Save, don’t spend, unless for Red Bull

By Megan Kutulis
October 2, 2008

The majority of the tuned-in, aware world has heard every detail of the latest economic crisis, but I know I’m not the only college student who was stuck wondering who these Freddie Mac and Fannie Mae people were.

The truth is, the downward spiral of the economy never seemed to have any direct affect on me.

Tuition payment? Check. Meal plan? Check. Clothes, food, shelter? Check.

Thanks to some awesome summer paychecks and some extra financial cushioning courtesy of mom and dad, I never really cared that the price of milk was getting higher.

However, now I’m back at school, and the lack of big paychecks or “just because” handouts are few and far between. Instead, I’m starting to realize that I’ve been riding with my gas tank on E and I’m hesitant to shell out $2 for Wayne movie tickets anymore. The economy is starting to have an effect on me too. Which leaves me begging the question.what can I absolutely not live without? Not as easy as you’d think.

My No. 1 necessity: gas. I babysit every morning for two girls who live down in Villanova, right across from what appears to be the most expensive Shell station on the Main Line. Every morning I pass it, I cringe at the daily 5 cent increases.

But as much as I’d like to be spending my hard-earned money on new clothes or, well, pretty much anything, I know that gas is obviously the No. 1 thing I just can’t live without.

Word to the wise: cutting out the extra rides to Wawa DOES make a difference, after all.

I’m a college student-I know the meaning of an all-nighter, and I know when you absolutely need that extra push to finish that paper. For some students it comes in the form of a Campus Corner menu, but I know there’s nothing more disappointing than opening up my refrigerator to see- gasp – no Red Bull.

I know that keeping up with my Red Bull obsession isn’t costing me thousands, but it’s not exactly pocket change. But I also know that without it, my missing assignment and skipped class count would be much higher than it already is.

Although there are plenty of things I’m not totally ready to part with, everyone’s different. For some students, it’s that extra $20 bill they have among the cobwebs in their wallets that’s being saved for a night out. After all, a night away from homework has been proven to preserve sanity and how can you pass that up?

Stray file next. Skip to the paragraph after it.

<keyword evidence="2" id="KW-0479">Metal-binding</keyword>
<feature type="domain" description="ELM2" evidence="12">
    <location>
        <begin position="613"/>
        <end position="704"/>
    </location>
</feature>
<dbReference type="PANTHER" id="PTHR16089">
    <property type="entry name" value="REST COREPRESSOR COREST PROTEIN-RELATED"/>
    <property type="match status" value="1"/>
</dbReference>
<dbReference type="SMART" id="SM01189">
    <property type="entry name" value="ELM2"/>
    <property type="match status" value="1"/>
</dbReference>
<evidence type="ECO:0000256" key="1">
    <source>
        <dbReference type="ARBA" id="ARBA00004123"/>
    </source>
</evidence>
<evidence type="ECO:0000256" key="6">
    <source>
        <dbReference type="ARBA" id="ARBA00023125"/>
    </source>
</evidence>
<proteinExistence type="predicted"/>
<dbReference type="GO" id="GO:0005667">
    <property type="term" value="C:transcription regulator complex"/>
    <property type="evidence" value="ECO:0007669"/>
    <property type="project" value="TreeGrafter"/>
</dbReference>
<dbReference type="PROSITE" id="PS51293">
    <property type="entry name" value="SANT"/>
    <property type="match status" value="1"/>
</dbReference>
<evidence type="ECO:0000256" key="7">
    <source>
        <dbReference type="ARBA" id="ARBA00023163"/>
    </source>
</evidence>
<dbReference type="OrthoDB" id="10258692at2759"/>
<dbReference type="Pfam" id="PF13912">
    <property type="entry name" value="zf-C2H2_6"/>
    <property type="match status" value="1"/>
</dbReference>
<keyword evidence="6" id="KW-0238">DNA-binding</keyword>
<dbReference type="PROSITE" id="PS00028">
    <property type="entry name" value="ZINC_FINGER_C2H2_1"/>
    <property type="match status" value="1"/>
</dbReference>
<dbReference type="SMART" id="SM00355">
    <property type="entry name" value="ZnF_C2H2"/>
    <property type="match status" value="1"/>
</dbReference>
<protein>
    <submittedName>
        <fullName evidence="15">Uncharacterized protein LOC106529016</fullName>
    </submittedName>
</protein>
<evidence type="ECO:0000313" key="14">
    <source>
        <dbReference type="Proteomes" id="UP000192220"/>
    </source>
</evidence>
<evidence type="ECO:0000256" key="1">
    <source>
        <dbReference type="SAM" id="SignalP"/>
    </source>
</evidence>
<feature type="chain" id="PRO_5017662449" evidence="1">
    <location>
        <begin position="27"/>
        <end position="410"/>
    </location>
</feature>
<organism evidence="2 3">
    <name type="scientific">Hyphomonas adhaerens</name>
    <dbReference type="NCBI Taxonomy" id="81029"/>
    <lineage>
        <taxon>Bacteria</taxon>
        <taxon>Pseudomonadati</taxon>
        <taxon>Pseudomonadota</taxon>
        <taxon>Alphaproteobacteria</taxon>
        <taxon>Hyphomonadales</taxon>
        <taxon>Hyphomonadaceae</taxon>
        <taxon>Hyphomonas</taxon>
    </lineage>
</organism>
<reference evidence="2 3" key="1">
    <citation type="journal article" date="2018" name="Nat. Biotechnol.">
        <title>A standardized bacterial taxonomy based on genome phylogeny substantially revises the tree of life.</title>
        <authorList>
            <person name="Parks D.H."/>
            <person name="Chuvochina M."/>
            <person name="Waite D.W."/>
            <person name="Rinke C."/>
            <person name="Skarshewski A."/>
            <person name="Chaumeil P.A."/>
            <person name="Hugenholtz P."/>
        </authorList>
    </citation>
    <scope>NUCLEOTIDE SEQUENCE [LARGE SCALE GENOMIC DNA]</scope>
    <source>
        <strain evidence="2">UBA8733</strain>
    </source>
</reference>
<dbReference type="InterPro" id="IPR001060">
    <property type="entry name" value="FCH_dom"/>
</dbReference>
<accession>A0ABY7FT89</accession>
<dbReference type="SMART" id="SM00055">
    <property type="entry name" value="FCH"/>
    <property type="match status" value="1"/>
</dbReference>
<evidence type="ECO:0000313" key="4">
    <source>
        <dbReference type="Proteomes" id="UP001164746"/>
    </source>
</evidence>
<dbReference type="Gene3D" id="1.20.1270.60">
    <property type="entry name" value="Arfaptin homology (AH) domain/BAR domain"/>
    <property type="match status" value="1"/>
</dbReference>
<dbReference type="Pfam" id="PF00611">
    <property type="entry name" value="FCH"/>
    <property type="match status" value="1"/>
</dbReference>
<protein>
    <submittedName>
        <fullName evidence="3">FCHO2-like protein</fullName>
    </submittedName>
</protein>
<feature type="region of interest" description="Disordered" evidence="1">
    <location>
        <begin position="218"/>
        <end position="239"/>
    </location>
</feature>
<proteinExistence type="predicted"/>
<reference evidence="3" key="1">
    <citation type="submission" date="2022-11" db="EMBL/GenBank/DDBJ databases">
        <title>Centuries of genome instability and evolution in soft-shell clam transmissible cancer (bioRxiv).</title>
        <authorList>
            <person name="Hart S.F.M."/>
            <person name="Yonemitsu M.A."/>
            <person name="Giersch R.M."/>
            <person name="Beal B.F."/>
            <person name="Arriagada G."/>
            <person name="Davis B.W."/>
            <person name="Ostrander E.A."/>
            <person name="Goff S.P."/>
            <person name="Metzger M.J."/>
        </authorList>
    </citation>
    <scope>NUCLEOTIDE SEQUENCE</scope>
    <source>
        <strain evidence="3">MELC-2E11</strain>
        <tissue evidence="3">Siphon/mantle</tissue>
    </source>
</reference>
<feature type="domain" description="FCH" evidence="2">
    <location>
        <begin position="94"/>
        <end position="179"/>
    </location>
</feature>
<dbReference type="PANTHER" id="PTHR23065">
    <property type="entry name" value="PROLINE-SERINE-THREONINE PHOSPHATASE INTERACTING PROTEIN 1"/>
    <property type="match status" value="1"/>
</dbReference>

In a more expensive category, some students can’t seem to pass up new cell phones and iPods. Seeing as how the Blackberry craze is hitting hard, it’s understandable how eager some students are to keep up.

But it’s not just a phone or an iPod that you’re paying for, it’s the songs we download, legally of course, the cases we buy and the applications we install. After a few innocent purchases, this addiction can get a little pricey.

For all of you out there who can’t live without your own personal must-have, but are having trouble paying for it, there are definitely a few ways to curb your spending and still enjoy those luxuries.

As hungry as you may be and as tempting as it may seem, try your best to refrain from buying lunch in Jazzman’s at 12:45. Meal exchange is a mere 15 minutes away, and you’re easily saving flex money for when you really can’t afford groceries.

Take advantage of what Cabrini has to offer. It might be a small campus, and we’ve all heard the “there’s-nothing-to-do” speech, but plenty of organizations on campus offer free or discounted opportunities to get off campus and enjoy yourself. Fast Track to Philly, sponsored by SEaL, passes out free round-trip train passes to students.

For shopping addicts, saving money can be hard, and passing up the chance to hit the mall is like a 12-step program. Instead, check out Plato’s Closet. The store, with locations in Springfield and Paoli, sells gently used clothes, handbags, name it. They’ll even buy back your used clothes, which means more shopping money for you.

Megan Kutulis

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